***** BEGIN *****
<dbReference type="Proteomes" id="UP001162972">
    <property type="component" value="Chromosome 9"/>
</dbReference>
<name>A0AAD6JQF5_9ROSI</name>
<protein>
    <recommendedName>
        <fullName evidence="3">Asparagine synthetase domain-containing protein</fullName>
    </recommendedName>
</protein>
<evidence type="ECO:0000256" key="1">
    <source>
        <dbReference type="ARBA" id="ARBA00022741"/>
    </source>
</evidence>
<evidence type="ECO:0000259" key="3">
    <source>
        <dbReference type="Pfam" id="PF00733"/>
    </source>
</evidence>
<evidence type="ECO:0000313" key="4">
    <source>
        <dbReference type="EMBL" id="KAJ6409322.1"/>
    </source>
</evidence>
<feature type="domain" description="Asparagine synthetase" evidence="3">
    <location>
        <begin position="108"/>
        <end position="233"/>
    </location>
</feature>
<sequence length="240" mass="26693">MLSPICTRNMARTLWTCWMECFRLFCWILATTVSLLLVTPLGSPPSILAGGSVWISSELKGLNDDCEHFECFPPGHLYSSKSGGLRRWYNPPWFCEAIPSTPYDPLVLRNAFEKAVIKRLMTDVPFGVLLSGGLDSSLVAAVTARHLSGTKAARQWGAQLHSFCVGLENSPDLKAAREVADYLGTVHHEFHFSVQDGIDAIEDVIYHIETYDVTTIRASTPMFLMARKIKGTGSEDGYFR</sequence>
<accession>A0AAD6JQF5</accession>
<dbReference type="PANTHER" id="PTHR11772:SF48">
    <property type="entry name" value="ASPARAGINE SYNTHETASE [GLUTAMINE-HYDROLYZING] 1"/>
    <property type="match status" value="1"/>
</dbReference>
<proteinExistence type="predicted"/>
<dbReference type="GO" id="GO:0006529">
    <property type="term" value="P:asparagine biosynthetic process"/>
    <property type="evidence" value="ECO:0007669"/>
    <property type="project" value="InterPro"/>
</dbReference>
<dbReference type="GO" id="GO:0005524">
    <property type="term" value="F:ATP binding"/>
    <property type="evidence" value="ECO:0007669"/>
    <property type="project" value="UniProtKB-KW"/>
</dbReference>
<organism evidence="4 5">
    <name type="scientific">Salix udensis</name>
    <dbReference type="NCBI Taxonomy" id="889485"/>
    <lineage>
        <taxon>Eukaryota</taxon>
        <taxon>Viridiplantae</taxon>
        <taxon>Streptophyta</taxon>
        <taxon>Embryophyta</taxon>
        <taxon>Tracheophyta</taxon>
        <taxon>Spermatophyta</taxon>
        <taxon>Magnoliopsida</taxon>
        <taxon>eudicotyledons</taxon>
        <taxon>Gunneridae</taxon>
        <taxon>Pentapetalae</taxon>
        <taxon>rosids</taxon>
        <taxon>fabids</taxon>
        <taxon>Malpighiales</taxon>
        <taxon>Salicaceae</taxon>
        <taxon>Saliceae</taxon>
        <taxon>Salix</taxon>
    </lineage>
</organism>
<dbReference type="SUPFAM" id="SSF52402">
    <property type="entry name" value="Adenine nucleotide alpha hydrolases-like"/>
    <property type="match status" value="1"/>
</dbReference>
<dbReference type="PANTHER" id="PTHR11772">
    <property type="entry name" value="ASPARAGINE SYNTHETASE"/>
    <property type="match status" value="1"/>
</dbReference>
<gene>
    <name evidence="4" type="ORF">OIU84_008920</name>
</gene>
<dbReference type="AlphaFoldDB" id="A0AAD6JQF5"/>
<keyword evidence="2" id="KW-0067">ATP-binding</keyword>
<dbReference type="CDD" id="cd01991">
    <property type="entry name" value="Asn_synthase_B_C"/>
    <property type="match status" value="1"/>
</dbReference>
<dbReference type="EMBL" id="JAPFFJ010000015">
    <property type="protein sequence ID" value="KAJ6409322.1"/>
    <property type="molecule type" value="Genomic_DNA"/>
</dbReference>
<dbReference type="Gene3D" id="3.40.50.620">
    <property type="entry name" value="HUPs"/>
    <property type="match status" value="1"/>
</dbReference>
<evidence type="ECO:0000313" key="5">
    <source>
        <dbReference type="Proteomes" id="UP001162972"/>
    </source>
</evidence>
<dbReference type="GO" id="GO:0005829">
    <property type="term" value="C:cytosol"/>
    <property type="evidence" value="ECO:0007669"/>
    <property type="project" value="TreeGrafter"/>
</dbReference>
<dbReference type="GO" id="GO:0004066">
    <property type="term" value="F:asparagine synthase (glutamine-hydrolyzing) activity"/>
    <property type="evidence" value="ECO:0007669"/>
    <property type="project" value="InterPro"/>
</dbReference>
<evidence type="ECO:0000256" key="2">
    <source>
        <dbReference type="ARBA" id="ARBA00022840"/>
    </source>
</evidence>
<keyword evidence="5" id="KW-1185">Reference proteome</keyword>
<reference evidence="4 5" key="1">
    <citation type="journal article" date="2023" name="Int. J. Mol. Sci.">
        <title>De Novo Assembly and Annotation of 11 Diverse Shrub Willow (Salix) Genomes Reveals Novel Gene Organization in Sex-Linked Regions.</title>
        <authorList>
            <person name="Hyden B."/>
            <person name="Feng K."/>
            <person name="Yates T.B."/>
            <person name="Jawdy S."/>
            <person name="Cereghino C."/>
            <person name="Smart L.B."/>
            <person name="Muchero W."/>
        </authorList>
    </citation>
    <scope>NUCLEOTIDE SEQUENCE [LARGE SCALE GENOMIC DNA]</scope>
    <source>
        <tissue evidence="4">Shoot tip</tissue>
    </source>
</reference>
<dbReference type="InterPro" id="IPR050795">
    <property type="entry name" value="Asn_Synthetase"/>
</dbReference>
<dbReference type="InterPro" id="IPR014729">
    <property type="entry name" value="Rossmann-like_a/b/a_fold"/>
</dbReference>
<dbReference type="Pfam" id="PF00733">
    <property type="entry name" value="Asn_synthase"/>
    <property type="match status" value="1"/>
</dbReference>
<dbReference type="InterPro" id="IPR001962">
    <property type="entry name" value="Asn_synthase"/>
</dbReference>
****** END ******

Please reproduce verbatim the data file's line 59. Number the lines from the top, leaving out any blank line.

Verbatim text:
        <taxon>eudicotyledons</taxon>